Chadwick Boseman attends the premiere of 'Get on Up' in New York, July 21, 2014. The actor will play “Black Panther” in a new movie based on the Marvel comic. Reuters

Since comic-book characters are the economic engine that drives the modern movie industry, it's no small achievement that development executives at Hollywood’s largest superhero mills are taking steps to diversify.

Following DC Comics’ news this month that Wonder Woman will finally get her own movie in 2017, the ball was in Marvel’s court -- and on Tuesday, Marvel stepped up. At a live event in Los Angeles, Marvel’s president, Kevin Feige, announced a slew of upcoming theatrical releases, including a female-driven “Captain Marvel” and a much-anticipated movie based on the “Black Panther” comic-book character.

For a movie-going audience that is much less white and male than the characters they pay to see, the announcement was a longtime coming. Just last week, Julianna Aucoin of the Harvard Political Review, wrote of “the superhero diversity problem,” noting that the vast majority of superhero blockbusters from DC and Marvel have starred white, straight male superheroes, even as audiences have grown more diverse.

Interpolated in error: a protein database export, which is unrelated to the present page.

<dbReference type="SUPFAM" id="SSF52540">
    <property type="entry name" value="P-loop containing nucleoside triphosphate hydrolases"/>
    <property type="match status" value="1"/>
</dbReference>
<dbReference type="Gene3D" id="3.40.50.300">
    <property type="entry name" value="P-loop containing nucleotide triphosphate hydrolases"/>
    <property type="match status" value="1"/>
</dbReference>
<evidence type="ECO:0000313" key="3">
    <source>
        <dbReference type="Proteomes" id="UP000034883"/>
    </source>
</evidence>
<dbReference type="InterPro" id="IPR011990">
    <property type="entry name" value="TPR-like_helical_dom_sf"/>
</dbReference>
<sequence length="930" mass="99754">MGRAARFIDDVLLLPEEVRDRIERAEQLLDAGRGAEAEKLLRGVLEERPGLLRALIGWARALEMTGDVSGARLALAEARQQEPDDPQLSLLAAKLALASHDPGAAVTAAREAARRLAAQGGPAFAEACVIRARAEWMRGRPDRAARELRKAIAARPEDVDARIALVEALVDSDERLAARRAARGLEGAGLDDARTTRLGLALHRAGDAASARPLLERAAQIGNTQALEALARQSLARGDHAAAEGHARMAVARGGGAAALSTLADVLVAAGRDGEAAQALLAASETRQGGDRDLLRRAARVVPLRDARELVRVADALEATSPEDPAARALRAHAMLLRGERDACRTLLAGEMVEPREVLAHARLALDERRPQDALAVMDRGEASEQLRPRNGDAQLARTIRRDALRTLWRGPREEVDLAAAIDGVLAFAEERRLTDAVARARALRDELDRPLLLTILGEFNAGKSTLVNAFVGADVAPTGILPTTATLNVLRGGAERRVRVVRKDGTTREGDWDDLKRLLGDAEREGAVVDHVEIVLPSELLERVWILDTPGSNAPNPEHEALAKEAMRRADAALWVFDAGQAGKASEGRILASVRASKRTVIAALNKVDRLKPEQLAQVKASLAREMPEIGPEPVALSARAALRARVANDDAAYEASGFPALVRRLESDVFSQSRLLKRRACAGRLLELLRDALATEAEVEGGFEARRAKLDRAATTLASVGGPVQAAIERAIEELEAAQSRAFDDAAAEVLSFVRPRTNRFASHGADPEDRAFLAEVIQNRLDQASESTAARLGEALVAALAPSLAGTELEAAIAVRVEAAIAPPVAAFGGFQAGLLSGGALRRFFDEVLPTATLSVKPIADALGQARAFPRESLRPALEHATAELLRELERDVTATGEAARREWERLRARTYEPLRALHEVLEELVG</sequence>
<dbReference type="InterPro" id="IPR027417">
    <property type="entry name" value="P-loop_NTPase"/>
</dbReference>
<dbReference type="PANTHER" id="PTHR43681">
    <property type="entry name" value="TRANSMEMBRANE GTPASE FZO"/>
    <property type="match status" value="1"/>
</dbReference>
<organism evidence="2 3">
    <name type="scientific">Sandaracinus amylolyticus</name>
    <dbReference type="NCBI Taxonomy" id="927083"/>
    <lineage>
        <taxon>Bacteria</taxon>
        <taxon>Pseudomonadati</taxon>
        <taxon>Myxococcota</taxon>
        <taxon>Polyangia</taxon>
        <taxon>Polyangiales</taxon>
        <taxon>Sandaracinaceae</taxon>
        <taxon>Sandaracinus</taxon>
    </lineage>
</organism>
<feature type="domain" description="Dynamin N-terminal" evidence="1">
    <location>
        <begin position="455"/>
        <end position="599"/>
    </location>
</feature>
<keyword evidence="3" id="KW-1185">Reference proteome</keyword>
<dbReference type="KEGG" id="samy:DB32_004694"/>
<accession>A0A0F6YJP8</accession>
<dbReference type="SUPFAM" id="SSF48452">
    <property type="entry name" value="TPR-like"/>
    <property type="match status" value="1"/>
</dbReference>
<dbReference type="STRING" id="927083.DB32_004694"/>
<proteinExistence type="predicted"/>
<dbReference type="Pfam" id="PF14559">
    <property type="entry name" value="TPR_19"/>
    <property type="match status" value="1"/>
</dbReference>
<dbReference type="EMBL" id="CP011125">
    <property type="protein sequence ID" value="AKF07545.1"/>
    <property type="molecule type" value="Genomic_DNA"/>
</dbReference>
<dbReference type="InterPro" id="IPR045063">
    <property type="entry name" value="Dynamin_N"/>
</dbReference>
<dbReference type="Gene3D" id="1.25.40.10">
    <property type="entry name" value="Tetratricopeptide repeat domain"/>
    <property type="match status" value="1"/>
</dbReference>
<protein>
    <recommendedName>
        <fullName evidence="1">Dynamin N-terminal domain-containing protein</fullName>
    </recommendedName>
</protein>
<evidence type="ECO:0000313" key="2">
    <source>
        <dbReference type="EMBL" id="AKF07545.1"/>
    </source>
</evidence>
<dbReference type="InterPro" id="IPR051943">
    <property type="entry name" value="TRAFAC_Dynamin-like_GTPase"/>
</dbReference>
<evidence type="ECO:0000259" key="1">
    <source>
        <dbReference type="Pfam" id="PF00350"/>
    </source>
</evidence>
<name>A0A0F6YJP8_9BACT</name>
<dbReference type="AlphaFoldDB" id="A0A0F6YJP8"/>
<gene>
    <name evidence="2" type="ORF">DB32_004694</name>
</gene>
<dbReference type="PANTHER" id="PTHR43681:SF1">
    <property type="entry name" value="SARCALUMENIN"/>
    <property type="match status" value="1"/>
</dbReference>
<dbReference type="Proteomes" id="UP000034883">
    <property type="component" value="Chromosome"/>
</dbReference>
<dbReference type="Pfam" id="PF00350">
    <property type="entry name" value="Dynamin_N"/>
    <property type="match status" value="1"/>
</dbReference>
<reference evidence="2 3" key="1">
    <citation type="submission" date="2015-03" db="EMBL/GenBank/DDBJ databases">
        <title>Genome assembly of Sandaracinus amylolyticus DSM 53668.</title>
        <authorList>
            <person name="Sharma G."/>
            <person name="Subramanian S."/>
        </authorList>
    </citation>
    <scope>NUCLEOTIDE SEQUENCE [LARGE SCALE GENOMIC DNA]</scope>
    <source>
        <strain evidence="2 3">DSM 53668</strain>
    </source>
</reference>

“[T]hat must change,” Aucoin wrote. “Diversity in superhero movies is of particular importance given the financial and social sway that these movies currently hold.”

Chadwick Boseman, who played Jackie Robinson in “42” and James Brown in “Get on Up,” has been tapped to star as the title character in “Black Panther.” Contrary to some reports, Boseman will not be the first black solo lead in a Marvel Studios release. The “Blade” franchise, which stared Wesley Snipes as a heroic vampire hunter, was also produced by Marvel, as some astute Twitter users pointed out. But the last “Blade” film was in 2004 and pre-dates the Walt Disney Company’s acquisition of Marvel. Moreover, “Black Panther” himself is a seminal character -- the first black superhero in a mainstream comic book -- representing a shift in American consciousness that coincided with the civil rights movement of the 1960s.

Equally seminal is the announcement that Marvel will release its first female-led superhero movie, “Captain Marvel,” in 2018. Critics have long charged that women deserve more face time in the comic-book genre, and Feige himself has said he agreed with that criticism. In an interview with IGN, last month, he assured that Marvel would answer the call “sooner rather than later.”

Marvel’s announcements quickly blew up on social media. On Tuesday afternoon, the hashtag #MarvelEvent shot to the top of Twitter’s trending U.S. topics as superhero fans ogled the new movie logos and concept art flooding their timelines. Numerous attendees posted photos from the event, which took place at El Capitan Theatre on Hollywood Boulevard.

The studio also announced release dates for the third and fourth movies in the “Avengers” series. The studio set dates through summer 2019.

Read the full list here.